Well, now’s your chance. If there’s anything, anything at all you want to say to me (or about me), this is your big opportunity. Say it, and I won’t answer back. Promise. Not one word, not even a syllable. Even if I had an entire head full of come-backs, you wouldn’t hear a peep. So, go ahead, I’m waiting…
This weekend I was struck with one of my semi-annual voice-stealer colds. Seems just about every fall and spring I get one of those vocal-chord embracing, throat impacting, infuriating viruses that render me completely unable to talk. I end up, literally, being a bag of hot air.
While my family smothers me with care and concern over my affliction, I think secretly they’re praising God for the blessed silence around the house. No more stupid jokes. No more obnoxious singing of old Monkeys hits. No more sickening 60s commercial jingles. No more nagging, cautioning, ordering, or pleading. Just plain quiet. Oh, joy!
If you promise not to tell the Fenelon Clan, I’ll let you in on a little secret. I’m surreptitiously praising God myself. I know why he does this. He knows that, unless he physically shuts me up, I’ll just keep a’going, making my own noise, and filling up the lovely solicitude that could be mine for the taking – if only I’d open my eyes, ears, and heart and close my mouth for at least a little while.
It’s funny how, when you’re unable to speak, you think of what’s really most important to say. Since I’m relegated to hollow wisps of air, eerie pipe-like noises that resemble a warped indigenous instrument, and scribbling frantic messages on a white board, I have to really think about what needs to be said rather than what I’d like to say. That takes some serious thought for a person like me who likes to play with words, on words, and about words day in and day out.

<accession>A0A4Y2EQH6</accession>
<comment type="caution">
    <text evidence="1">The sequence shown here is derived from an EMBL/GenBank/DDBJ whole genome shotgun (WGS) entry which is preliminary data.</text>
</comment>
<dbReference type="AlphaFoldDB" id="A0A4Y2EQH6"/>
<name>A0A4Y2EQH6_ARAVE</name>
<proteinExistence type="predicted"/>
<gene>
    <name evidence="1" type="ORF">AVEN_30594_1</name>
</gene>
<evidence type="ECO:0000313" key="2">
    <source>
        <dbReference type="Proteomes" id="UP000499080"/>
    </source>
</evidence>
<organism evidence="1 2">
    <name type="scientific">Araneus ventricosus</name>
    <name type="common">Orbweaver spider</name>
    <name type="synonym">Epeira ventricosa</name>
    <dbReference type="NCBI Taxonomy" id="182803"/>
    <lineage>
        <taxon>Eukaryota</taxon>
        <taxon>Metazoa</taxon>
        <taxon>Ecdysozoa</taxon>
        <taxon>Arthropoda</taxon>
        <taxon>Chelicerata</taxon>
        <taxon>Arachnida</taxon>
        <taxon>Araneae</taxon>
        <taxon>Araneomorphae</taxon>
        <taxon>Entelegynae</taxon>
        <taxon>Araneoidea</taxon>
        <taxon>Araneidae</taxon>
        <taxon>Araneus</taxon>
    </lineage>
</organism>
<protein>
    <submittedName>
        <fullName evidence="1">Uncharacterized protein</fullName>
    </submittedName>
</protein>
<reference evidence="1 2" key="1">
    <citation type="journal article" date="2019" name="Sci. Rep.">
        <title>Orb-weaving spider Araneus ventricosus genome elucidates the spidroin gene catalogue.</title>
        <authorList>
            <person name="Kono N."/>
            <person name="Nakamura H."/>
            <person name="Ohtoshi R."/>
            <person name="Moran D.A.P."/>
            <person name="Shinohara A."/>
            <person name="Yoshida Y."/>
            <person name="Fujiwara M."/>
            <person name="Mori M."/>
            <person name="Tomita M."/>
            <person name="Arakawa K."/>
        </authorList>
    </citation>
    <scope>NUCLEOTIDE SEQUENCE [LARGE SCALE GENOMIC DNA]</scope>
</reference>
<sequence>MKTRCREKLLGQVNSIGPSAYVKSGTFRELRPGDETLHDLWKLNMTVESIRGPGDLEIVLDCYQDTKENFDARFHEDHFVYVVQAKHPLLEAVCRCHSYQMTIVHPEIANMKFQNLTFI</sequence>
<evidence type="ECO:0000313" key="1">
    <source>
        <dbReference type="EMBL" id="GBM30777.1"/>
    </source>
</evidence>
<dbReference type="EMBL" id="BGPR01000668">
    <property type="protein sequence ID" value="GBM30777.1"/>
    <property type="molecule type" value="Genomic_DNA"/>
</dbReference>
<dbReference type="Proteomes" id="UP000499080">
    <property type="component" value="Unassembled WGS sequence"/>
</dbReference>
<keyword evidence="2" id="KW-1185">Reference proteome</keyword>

For me, this is a grievous situation!
I’ve been fighting this nasty little bug with everything I have, but still no prospect of voice. All of the medi-help sites I’ve perused tell me the same thing: the best cure for laryngitis is silence. Resting the vocal chords will give them the best chances of speedy and complete recovery.
I think this is true for many “viruses” that seek a host in us. Anger, division, misunderstanding, disappointment, prejudice, envy, depression…they all find ways to creep in and take over our minds and hearts. The best cure, of course is silence. When we become silent and rest in God, we begin to benefit from his grace and wisdom, and recovery takes place. All we have to do is open our eyes, ears, and hearts and shut our mouths.